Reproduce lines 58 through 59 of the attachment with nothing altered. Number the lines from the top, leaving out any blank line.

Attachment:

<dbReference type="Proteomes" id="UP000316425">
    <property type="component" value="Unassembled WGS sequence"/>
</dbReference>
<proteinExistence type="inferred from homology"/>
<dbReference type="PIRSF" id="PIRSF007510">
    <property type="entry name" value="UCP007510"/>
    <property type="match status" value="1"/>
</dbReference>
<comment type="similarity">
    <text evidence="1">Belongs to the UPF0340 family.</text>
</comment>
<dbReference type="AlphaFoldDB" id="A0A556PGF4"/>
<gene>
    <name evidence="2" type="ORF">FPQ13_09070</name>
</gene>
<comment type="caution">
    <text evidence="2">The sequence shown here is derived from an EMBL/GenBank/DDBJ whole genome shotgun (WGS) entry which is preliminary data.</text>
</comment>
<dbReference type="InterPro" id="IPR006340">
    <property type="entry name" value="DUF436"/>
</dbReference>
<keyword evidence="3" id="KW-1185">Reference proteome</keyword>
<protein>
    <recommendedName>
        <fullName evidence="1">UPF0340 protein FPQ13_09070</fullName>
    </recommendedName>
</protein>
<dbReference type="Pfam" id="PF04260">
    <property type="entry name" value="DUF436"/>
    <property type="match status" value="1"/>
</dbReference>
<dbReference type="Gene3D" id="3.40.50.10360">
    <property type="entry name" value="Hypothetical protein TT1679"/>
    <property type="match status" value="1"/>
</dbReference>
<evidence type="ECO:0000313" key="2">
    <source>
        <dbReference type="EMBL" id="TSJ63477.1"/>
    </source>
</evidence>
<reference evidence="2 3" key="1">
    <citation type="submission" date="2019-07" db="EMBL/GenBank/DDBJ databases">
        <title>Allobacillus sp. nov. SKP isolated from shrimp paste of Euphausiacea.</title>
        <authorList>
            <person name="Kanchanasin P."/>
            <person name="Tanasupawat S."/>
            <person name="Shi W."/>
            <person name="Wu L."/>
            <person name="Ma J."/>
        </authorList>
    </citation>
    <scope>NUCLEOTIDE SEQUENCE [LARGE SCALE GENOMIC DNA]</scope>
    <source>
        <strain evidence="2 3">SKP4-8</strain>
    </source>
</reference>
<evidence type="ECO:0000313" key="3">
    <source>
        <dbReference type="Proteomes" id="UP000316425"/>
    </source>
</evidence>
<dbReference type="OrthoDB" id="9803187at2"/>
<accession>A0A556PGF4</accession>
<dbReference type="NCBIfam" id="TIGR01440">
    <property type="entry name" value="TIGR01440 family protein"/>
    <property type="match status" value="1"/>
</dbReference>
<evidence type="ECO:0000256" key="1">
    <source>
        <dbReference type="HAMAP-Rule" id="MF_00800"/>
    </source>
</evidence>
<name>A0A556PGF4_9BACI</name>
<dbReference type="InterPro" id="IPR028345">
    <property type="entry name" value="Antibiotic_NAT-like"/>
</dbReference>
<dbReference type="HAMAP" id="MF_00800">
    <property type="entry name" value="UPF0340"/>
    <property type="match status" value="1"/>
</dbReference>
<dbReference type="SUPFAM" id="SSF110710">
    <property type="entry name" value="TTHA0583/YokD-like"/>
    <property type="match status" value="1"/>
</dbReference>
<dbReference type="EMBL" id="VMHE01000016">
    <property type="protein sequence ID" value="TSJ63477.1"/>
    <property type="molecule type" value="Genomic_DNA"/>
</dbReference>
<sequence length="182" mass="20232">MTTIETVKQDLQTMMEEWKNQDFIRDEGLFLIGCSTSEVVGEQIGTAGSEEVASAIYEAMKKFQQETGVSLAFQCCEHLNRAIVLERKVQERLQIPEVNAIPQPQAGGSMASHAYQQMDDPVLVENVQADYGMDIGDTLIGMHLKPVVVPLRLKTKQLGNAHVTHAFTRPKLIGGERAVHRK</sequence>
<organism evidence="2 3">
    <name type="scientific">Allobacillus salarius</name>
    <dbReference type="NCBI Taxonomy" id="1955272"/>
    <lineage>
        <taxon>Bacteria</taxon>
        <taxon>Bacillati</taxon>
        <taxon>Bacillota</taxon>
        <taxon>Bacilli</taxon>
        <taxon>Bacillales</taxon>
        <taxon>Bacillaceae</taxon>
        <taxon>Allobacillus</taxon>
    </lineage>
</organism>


    <source>
        <dbReference type="Proteomes" id="UP000316425"/>